Monday, March 2, 2009

What Remains, a Memoir of Fate, Friendship & Love

What Remains, a Memoir of Fate, Friendship & Love
autobiography, Carole Radziwill

I began reading this book just at the time Caroline Kennedy was being considered as the replacement senator from New York. Carole Radziwill is a cousin, by marriage, to Caroline, and reading the book served somewhat as a historical reference to current times.

I say somewhat as Carole does not refer a lot to the Kennedy family in her book except to John F. Kennedy, Jr., who was cousin to Carole husband, Anthony Radziwill. John's mother Jacqueline, and Anthony's mother Lee were sisters.

The story should have been a fairy-tale with a happy ending. A girl from a lower-middle class family achieves success on her own and ends up marrying a handsome prince. But instead, it's a sad story, indeed. The book starts out as Carole and Anthony are sitting at the beach in Martha's Vineyard awaiting the arrival of John and his wife Carolyn Bessette who is also Carole's best friend. It was that fateful day we all remember when the plane John was piloting crashed into the bay, killing John and Carolyn and her sister.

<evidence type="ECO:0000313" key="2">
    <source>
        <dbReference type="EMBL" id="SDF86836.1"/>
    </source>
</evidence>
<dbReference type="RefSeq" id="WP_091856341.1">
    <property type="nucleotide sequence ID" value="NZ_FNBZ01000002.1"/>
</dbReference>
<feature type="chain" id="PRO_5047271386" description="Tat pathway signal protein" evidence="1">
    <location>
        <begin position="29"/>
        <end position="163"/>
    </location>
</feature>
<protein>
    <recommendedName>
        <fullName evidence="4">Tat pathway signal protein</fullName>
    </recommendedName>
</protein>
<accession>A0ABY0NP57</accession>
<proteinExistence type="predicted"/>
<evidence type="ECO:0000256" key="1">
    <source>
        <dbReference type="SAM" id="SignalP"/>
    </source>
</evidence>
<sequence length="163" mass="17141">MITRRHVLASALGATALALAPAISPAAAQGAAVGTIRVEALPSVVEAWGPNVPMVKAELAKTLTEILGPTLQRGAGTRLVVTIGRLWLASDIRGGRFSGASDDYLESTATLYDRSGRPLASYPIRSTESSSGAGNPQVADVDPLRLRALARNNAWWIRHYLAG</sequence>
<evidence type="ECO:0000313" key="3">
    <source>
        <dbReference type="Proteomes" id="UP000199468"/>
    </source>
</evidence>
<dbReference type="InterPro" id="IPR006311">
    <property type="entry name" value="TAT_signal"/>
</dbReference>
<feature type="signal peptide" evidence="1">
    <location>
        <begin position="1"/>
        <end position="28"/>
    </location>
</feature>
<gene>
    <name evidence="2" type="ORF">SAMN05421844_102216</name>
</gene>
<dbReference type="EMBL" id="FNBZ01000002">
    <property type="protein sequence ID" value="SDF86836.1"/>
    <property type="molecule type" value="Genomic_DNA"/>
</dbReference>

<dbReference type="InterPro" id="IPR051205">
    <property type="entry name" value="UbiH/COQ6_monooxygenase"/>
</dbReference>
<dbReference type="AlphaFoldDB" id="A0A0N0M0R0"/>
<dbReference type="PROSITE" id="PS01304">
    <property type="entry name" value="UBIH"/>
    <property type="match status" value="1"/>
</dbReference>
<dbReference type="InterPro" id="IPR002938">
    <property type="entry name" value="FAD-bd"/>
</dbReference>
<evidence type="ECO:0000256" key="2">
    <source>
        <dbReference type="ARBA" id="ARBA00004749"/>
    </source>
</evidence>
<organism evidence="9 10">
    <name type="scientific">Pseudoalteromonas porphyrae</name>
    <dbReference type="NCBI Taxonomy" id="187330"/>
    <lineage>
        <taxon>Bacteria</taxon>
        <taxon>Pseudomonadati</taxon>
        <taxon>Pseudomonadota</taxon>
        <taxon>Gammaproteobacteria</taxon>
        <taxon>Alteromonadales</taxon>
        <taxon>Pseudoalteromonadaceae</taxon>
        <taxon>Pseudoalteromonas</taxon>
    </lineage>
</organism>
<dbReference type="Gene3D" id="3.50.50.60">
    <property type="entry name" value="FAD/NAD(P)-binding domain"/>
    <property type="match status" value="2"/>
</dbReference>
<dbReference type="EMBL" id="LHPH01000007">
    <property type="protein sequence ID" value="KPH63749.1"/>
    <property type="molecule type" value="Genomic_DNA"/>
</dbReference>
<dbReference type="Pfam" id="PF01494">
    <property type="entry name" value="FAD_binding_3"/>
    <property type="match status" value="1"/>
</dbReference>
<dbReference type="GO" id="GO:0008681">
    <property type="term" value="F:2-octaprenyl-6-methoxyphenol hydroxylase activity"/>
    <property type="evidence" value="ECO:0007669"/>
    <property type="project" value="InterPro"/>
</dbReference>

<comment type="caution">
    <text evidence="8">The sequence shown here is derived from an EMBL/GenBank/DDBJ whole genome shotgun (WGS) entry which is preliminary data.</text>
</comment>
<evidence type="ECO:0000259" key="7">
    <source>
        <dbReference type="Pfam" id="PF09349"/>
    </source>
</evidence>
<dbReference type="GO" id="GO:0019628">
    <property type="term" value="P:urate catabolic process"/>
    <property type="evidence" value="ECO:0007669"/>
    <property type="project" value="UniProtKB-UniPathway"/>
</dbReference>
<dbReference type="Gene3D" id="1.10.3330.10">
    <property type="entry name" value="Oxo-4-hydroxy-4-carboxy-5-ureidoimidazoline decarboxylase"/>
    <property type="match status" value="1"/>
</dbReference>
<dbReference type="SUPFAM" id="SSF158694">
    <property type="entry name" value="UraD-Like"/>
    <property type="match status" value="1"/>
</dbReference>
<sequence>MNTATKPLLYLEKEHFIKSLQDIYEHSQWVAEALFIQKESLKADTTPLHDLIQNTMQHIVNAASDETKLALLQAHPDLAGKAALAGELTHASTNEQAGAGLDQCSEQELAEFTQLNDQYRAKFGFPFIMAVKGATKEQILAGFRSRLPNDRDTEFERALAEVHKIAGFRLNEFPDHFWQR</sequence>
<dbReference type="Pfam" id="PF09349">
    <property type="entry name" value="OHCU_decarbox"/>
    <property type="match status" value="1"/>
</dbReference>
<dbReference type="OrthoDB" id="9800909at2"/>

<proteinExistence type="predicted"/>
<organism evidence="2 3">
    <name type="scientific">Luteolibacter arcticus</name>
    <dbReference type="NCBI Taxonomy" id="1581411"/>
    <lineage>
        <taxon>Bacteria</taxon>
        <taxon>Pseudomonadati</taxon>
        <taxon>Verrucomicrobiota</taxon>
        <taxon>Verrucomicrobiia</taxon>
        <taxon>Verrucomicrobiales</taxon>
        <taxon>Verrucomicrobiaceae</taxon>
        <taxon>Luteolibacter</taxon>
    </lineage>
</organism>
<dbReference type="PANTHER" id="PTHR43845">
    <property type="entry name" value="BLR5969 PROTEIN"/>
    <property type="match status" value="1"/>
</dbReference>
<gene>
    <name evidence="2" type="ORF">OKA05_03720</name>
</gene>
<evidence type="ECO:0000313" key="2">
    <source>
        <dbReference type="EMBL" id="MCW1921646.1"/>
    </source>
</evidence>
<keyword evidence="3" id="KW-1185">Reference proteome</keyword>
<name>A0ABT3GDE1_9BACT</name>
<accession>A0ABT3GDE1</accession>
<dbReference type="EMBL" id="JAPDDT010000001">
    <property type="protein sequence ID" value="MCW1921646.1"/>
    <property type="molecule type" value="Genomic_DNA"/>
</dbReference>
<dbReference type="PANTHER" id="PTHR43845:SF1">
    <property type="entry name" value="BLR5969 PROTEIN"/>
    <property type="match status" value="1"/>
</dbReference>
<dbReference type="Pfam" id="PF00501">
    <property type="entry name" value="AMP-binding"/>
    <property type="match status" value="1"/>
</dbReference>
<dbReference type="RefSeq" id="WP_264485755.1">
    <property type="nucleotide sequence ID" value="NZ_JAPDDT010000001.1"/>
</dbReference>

To make the story even more sad, as they waited on the beach, not yet knowing the terrible news, thoughts were of Anthony who was in the final throes of a fatal bout with cancer. Carole would shortly lose the three most important people in her life in a very short span. She quotes Orson Welles, at the start of her book, If you want a happy ending, it depends on where you end your story.

The book then turns to Carole's childhood, growing up in a family that lived a marginal lifestyle, providing sometimes unsavory role models for young Carole. I won't elaborate on the journey from childhood to princess, but it is an interesting story, and I'll offer no spoilers here.

I am not a follower of the famous, and this book would probably hold more interest for one who is. I found it more historically interesting as it fit into the nooks and crannies of things I already knew. The book is very well-written -- a beautiful use of language and style. I always enjoy a book so well-written.

I only gave this book three stars because I felt it was a book with a limited audience - those who like to peer into the lives of the rich and famous. However, it was, I hope, a cathartic book for the author, as she did have three very tragic losses to deal with.

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